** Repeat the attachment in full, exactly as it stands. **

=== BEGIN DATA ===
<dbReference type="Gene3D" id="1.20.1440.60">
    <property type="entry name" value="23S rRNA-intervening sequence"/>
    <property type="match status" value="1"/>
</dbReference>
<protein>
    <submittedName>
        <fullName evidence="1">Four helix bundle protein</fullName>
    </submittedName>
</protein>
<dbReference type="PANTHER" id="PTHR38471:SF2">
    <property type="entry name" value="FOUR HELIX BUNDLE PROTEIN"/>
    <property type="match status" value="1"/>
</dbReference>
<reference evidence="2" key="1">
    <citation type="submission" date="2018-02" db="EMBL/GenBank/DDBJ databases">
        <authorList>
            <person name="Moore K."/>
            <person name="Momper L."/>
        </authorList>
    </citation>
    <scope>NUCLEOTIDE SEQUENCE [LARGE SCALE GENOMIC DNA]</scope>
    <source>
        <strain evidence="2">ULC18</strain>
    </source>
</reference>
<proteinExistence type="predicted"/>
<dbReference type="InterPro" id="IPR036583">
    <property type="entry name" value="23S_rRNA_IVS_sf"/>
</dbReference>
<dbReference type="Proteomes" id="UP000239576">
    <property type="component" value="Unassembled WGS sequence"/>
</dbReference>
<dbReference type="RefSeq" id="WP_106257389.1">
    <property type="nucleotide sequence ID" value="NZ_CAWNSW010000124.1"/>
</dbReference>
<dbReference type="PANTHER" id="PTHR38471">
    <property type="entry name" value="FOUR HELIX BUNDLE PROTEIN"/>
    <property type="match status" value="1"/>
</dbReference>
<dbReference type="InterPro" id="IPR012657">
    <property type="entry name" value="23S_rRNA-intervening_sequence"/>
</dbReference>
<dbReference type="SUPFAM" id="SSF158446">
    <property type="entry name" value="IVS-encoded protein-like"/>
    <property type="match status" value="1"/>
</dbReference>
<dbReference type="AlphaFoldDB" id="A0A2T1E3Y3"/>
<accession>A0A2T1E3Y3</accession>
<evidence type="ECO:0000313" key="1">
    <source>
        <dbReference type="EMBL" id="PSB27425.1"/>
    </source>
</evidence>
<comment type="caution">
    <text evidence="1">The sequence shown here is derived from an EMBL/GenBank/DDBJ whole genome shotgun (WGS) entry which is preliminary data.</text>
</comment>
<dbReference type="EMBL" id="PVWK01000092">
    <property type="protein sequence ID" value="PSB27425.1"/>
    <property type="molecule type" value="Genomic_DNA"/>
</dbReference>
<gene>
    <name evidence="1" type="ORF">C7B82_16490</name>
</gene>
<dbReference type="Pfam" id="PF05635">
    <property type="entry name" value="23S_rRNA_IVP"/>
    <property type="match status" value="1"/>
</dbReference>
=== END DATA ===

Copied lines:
<dbReference type="Gene3D" id="1.20.1440.60">
    <property type="entry name" value="23S rRNA-intervening sequence"/>
    <property type="match status" value="1"/>
</dbReference>
<protein>
    <submittedName>
        <fullName evidence="1">Four helix bundle protein</fullName>
    </submittedName>
</protein>
<dbReference type="PANTHER" id="PTHR38471:SF2">
    <property type="entry name" value="FOUR HELIX BUNDLE PROTEIN"/>
    <property type="match status" value="1"/>
</dbReference>
<reference evidence="2" key="1">
    <citation type="submission" date="2018-02" db="EMBL/GenBank/DDBJ databases">
        <authorList>
            <person name="Moore K."/>
            <person name="Momper L."/>
        </authorList>
    </citation>
    <scope>NUCLEOTIDE SEQUENCE [LARGE SCALE GENOMIC DNA]</scope>
    <source>
        <strain evidence="2">ULC18</strain>
    </source>
</reference>
<proteinExistence type="predicted"/>
<dbReference type="InterPro" id="IPR036583">
    <property type="entry name" value="23S_rRNA_IVS_sf"/>
</dbReference>
<dbReference type="Proteomes" id="UP000239576">
    <property type="component" value="Unassembled WGS sequence"/>
</dbReference>
<dbReference type="RefSeq" id="WP_106257389.1">
    <property type="nucleotide sequence ID" value="NZ_CAWNSW010000124.1"/>
</dbReference>
<dbReference type="PANTHER" id="PTHR38471">
    <property type="entry name" value="FOUR HELIX BUNDLE PROTEIN"/>
    <property type="match status" value="1"/>
</dbReference>
<dbReference type="InterPro" id="IPR012657">
    <property type="entry name" value="23S_rRNA-intervening_sequence"/>
</dbReference>
<dbReference type="SUPFAM" id="SSF158446">
    <property type="entry name" value="IVS-encoded protein-like"/>
    <property type="match status" value="1"/>
</dbReference>
<dbReference type="AlphaFoldDB" id="A0A2T1E3Y3"/>
<accession>A0A2T1E3Y3</accession>
<evidence type="ECO:0000313" key="1">
    <source>
        <dbReference type="EMBL" id="PSB27425.1"/>
    </source>
</evidence>
<comment type="caution">
    <text evidence="1">The sequence shown here is derived from an EMBL/GenBank/DDBJ whole genome shotgun (WGS) entry which is preliminary data.</text>
</comment>
<dbReference type="EMBL" id="PVWK01000092">
    <property type="protein sequence ID" value="PSB27425.1"/>
    <property type="molecule type" value="Genomic_DNA"/>
</dbReference>
<gene>
    <name evidence="1" type="ORF">C7B82_16490</name>
</gene>
<dbReference type="Pfam" id="PF05635">
    <property type="entry name" value="23S_rRNA_IVP"/>
    <property type="match status" value="1"/>
</dbReference>